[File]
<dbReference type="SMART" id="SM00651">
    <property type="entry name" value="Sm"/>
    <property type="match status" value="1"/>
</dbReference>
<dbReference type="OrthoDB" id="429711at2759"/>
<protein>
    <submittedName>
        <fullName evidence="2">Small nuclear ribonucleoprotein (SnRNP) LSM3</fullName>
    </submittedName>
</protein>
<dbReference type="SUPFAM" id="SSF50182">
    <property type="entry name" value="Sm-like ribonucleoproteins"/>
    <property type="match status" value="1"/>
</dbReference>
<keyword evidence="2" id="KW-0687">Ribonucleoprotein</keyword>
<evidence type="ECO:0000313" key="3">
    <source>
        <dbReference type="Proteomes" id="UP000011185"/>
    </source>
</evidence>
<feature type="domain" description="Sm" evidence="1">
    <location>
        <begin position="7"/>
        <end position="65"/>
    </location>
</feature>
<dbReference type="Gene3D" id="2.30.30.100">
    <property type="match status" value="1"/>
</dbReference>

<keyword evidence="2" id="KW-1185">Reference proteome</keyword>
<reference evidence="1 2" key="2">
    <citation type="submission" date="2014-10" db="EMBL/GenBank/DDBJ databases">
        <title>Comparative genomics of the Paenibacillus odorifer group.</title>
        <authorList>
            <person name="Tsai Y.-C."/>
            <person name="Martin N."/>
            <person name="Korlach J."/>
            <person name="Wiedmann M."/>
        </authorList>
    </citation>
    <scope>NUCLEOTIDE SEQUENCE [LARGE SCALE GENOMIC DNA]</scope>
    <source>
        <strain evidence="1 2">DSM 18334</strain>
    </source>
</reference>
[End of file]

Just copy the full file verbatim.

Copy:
<dbReference type="SMART" id="SM00651">
    <property type="entry name" value="Sm"/>
    <property type="match status" value="1"/>
</dbReference>
<dbReference type="OrthoDB" id="429711at2759"/>
<protein>
    <submittedName>
        <fullName evidence="2">Small nuclear ribonucleoprotein (SnRNP) LSM3</fullName>
    </submittedName>
</protein>
<dbReference type="SUPFAM" id="SSF50182">
    <property type="entry name" value="Sm-like ribonucleoproteins"/>
    <property type="match status" value="1"/>
</dbReference>
<keyword evidence="2" id="KW-0687">Ribonucleoprotein</keyword>
<evidence type="ECO:0000313" key="3">
    <source>
        <dbReference type="Proteomes" id="UP000011185"/>
    </source>
</evidence>
<feature type="domain" description="Sm" evidence="1">
    <location>
        <begin position="7"/>
        <end position="65"/>
    </location>
</feature>
<dbReference type="Gene3D" id="2.30.30.100">
    <property type="match status" value="1"/>
</dbReference>

<keyword evidence="2" id="KW-1185">Reference proteome</keyword>
<reference evidence="1 2" key="2">
    <citation type="submission" date="2014-10" db="EMBL/GenBank/DDBJ databases">
        <title>Comparative genomics of the Paenibacillus odorifer group.</title>
        <authorList>
            <person name="Tsai Y.-C."/>
            <person name="Martin N."/>
            <person name="Korlach J."/>
            <person name="Wiedmann M."/>
        </authorList>
    </citation>
    <scope>NUCLEOTIDE SEQUENCE [LARGE SCALE GENOMIC DNA]</scope>
    <source>
        <strain evidence="1 2">DSM 18334</strain>
    </source>
</reference>